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(RealClearPolitics)   Some Doctors in Oklahoma came up with a genius idea. Why not let free markets and open pricing decide medical care. Surprisingly it has led to better care, lower costs and it isn't done in a back alley and no one is fed dog food   (realclearpolitics.com) divider line 45
    More: Cool, dog food, free markets, pricing, anesthesiologists, health cares  
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13419 clicks; posted to Main » on 18 Nov 2012 at 2:55 PM (2 years ago)   |  Favorite    |   share:  Share on Twitter share via Email Share on Facebook   more»



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Archived thread
2012-11-18 03:07:45 PM  
9 votes:

Vectron: "One reason our prices are so low," says Smith, "is that we don't have administrators running around in their four or five thousand dollar suits.to deal with large numbers of poor, chronically ill, patients, because we choose instead to foist them off on public emergency rooms that can't turn them away

"

FTFY
2012-11-18 02:45:39 PM  
7 votes:
$o the Why ha$en't thi$ taken the Country by $torm?

Sorry but most doctors are greedier A$$holes than litigation lawyers
2012-11-18 02:59:40 PM  
6 votes:

Azlefty: $o the Why ha$en't thi$ taken the Country by $torm?

Sorry but most doctors are greedier A$$holes than litigation lawyers


A while back "we" deregulated dentist pricing. I came to the surprise of no one but the politicians that prices either stayed where they were or sky-rocketed. That free market experiment has been cancelled.

/You do not expect people to do the honourable thing
//Especially not when talking money
2012-11-18 03:31:13 PM  
5 votes:
It's okay for the free market to decide the value of scarce things like yachts. The whole point of a market is to find the fairest way to distrbute scarce goods. If I don't get a yacht, oh well.

Medical care is another story.

1. There needs to be enough to go around.

2. EVERYONE should get it, even if it's free for some people.

Both 1 and 2 make society better for everyone. Applying a tool (the market) where is doesn't belong is nothing more than religious dogma, and it deserves to be cast aside.
2012-11-18 03:16:46 PM  
4 votes:
Open pricing is a nice step forward, but this still isn't as beneficial as a true single-payer system would be.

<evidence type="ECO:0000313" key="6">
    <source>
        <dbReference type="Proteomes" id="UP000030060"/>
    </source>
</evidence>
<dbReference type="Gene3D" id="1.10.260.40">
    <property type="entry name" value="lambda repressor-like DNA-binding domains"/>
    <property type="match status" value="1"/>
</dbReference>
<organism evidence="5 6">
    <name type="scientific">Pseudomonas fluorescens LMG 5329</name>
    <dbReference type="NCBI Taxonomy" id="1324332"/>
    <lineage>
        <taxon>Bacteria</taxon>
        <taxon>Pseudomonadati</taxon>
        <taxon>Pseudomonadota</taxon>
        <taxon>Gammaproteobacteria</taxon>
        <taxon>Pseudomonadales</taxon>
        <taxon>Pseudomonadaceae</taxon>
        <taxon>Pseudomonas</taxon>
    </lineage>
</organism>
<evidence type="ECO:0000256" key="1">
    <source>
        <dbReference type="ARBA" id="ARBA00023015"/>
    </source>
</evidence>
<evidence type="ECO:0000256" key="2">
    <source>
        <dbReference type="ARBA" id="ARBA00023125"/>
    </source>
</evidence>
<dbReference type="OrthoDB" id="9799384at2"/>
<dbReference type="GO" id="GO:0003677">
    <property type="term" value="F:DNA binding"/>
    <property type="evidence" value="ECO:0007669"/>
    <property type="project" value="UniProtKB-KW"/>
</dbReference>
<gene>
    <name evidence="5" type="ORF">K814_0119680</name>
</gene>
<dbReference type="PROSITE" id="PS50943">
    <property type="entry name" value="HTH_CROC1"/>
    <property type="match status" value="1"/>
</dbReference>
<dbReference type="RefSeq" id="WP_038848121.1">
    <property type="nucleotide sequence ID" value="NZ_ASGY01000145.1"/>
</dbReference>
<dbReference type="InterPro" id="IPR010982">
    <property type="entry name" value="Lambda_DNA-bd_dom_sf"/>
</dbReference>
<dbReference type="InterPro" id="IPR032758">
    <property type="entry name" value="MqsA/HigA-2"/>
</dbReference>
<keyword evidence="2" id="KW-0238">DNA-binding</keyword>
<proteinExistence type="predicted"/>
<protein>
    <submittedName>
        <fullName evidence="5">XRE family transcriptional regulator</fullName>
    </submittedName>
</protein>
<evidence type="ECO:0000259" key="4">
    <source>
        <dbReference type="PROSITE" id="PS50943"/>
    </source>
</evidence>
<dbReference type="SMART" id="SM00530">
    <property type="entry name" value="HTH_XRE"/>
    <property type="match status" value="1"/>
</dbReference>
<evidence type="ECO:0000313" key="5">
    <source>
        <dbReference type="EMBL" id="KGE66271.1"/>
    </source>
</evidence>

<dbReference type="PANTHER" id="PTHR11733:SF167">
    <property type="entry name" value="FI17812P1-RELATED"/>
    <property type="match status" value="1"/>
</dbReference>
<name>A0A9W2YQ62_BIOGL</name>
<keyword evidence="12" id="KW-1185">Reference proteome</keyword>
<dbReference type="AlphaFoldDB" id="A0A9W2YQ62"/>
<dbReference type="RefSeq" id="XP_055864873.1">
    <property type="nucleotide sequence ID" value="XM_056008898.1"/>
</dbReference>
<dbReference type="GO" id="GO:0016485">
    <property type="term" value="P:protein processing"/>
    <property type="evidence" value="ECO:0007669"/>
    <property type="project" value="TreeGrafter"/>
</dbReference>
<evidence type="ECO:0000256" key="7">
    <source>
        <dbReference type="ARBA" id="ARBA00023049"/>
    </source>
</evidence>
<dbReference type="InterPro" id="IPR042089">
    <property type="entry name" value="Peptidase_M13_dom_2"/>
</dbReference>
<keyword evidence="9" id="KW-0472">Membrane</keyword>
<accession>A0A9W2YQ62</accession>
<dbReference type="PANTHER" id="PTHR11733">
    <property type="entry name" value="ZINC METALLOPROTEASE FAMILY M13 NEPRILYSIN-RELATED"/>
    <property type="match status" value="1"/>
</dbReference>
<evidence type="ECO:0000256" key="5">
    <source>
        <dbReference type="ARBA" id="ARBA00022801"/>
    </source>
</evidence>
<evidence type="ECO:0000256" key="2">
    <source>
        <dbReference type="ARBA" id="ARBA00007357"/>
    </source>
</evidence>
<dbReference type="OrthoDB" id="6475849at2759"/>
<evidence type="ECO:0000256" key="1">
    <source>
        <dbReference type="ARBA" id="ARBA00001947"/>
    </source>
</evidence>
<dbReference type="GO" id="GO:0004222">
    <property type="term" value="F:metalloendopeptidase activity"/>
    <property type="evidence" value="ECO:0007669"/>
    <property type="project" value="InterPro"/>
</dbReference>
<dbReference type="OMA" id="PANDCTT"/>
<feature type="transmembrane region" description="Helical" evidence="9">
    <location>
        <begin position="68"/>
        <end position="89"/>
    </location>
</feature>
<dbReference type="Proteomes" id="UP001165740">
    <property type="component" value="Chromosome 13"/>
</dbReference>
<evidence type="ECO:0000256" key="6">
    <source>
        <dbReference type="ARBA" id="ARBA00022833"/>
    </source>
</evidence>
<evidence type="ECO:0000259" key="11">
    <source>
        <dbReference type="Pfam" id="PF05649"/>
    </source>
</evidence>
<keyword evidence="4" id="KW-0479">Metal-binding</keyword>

Health care should not be a for-profit business.

With a true single payer system it would be easy to control costs, just state in law that all licensed medical facilities must accept MediCare for 100% of all procedures, and accept whatever MediCare pays as 100% fulfillment of the bill. Then, you just set the amount MediCare pays to make services affordable. Set an MRI at $500, fitting a cast at $100, complex surgery at $100/hr, etc, and set the prices MediCare will pay for drugs and that becomes all the pharmaceutical companies can ask.

Everyone is covered, costs are reduced, and hospitals will be forced to become more efficient to stay in business. Salaries for doctors, surgeons, and administrators will likely go down, but it would be for the common good.
2012-11-18 03:07:19 PM  
4 votes:

crazytrain: Open pricing would be a huge win for consumers. Just think of a travelocity-like site for commodity medical procedures and services. Show the prices for each provider along with a review. Sometimes I can find a way better airfare deal by traveling 90 minutes to the next closest city - would totally do the same for some types of medical services, but that's just me.


The problem is that most expensive medical services are usually in emergent or urgent care where you don't really have the luxury of shopping around.
This idea works well for elective procedures - not so good for any sort of emergency care, trauma, or expensive chronic treatment such as chemotherapy where the costs will always exceed the means of any average person.
2012-11-18 03:06:32 PM  
4 votes:
Next time I am hit by a bus I will carefully choose among competing emergency-care providers for the most cost-effective treatment.

Thanks for the advice, Libertarians!!
2012-11-18 03:00:09 PM  
4 votes:
Sounds great until greed kicks in, and then puts patients into the situation you see around the country currently.
2012-11-18 02:59:19 PM  
4 votes:
Because medical care was always regulated and we have zero history of unregulated medical care in this country as a measure of how this would play out on a larger scale, most notably towards the poor and elderly. Right.
2012-11-18 03:18:02 PM  
3 votes:
"Because private insurance companies or the government generally pick up most of the tab for medical services, patients don't have the normal incentive to seek out value."